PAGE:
Nationwide transit ridership in September, 2017, was 4.6 percent less than in the same month in 2016. That compares to a 3.5 percent drop in August and a 2.8 percent drop in July. Transit ridership for the first nine months of 2017 was 3.0 percent less than the same months in 2016.
These numbers are from the latest monthly data (8.3-MB) from the National Transit Database. As usual, the Antiplanner has enhanced this file (7.9-MB) by adding columns showing annual totals and rows showing totals by transit agency (starting at row 2100) and for the largest 200 urbanized areas (starting at row 3100).
A few months ago, Streetsblog observed that cities such as Houston and Seattle that had redesigned their bus routes (generally by replacing a hub-and-spoke system with a grid system) seemed to be exempt from the decline in transit ridership. That’s no longer the case, as Houston’s ridership declined by 4.3 percent in September and is down by 1.5 percent for the year to date.
That leaves Seattle as the only large urban area to not suffer a decline in 2017 ridership. But this can’t be attributed to a restructuring of Seattle’s bus lines, as King County bus ridership fell. The increase is due almost entirely to light rail, which apparently is still benefiting from the $626 million/mile University extension that opened in March, 2016.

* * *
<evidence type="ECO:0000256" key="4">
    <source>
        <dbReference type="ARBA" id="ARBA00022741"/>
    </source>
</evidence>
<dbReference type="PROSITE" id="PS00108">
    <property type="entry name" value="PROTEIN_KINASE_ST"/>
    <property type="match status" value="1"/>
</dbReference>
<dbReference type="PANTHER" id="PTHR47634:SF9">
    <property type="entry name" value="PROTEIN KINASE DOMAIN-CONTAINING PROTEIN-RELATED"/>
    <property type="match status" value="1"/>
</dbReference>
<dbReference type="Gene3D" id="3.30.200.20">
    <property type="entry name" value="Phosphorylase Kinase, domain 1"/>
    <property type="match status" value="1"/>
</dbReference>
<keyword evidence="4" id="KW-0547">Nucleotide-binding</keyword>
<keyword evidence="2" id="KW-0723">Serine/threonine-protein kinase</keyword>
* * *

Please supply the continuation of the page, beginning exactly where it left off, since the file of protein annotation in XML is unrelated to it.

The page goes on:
This shouldn’t encourage cities to build light rail, however, as light-rail ridership is declining in most cities that have it including Baltimore, Boston, Buffalo, Charlotte, Cleveland, Portland, St. Louis, Sacramento, Salt Lake City, San Diego, and San Jose. While it is increasing in some cities, such as Dallas, Houston, and Los Angeles, those increases are more than offset by declining bus ridership, often due to cuts in bus service forced by the high cost of rail.
Ridership in some regions continues to free-fall to a catastrophic extent. Compared with the first nine months of 2010, ridership in 2017 had fallen by 27 percent in Detroit, 25 percent in Sacramento, 20 percent in Milwaukee, and a staggering 40 percent in Memphis. (I’m ignoring the 51 percent decline in San Juan as I’m not really familiar with Puerto Rican transit.) Among the nation’s ten largest urban areas, ridership since 2010 has fallen by 16 percent in Los Angeles, 12 percent in Miami, 14 percent in Washington, and 15 percent in Atlanta.
All of this should be, but often isn’t, cause for reconsideration in those cities that want to build new rail projects. Broward County Transit (Ft. Lauderdale) has seen a 29 percent decline since 2010, yet still wants to build both a streetcar and light rail. Hillsborough County transit (Tampa) has seen a 22 percent decline in riders since 2010, yet wants to build light rail to Pinellas County (St. Petersburg), which has seen an 11 percent decline.
Many people are trying to figure out how to save transit, a subject that the Antiplanner will discuss more later this week. The more relevant question is how to allow transit to die with dignity.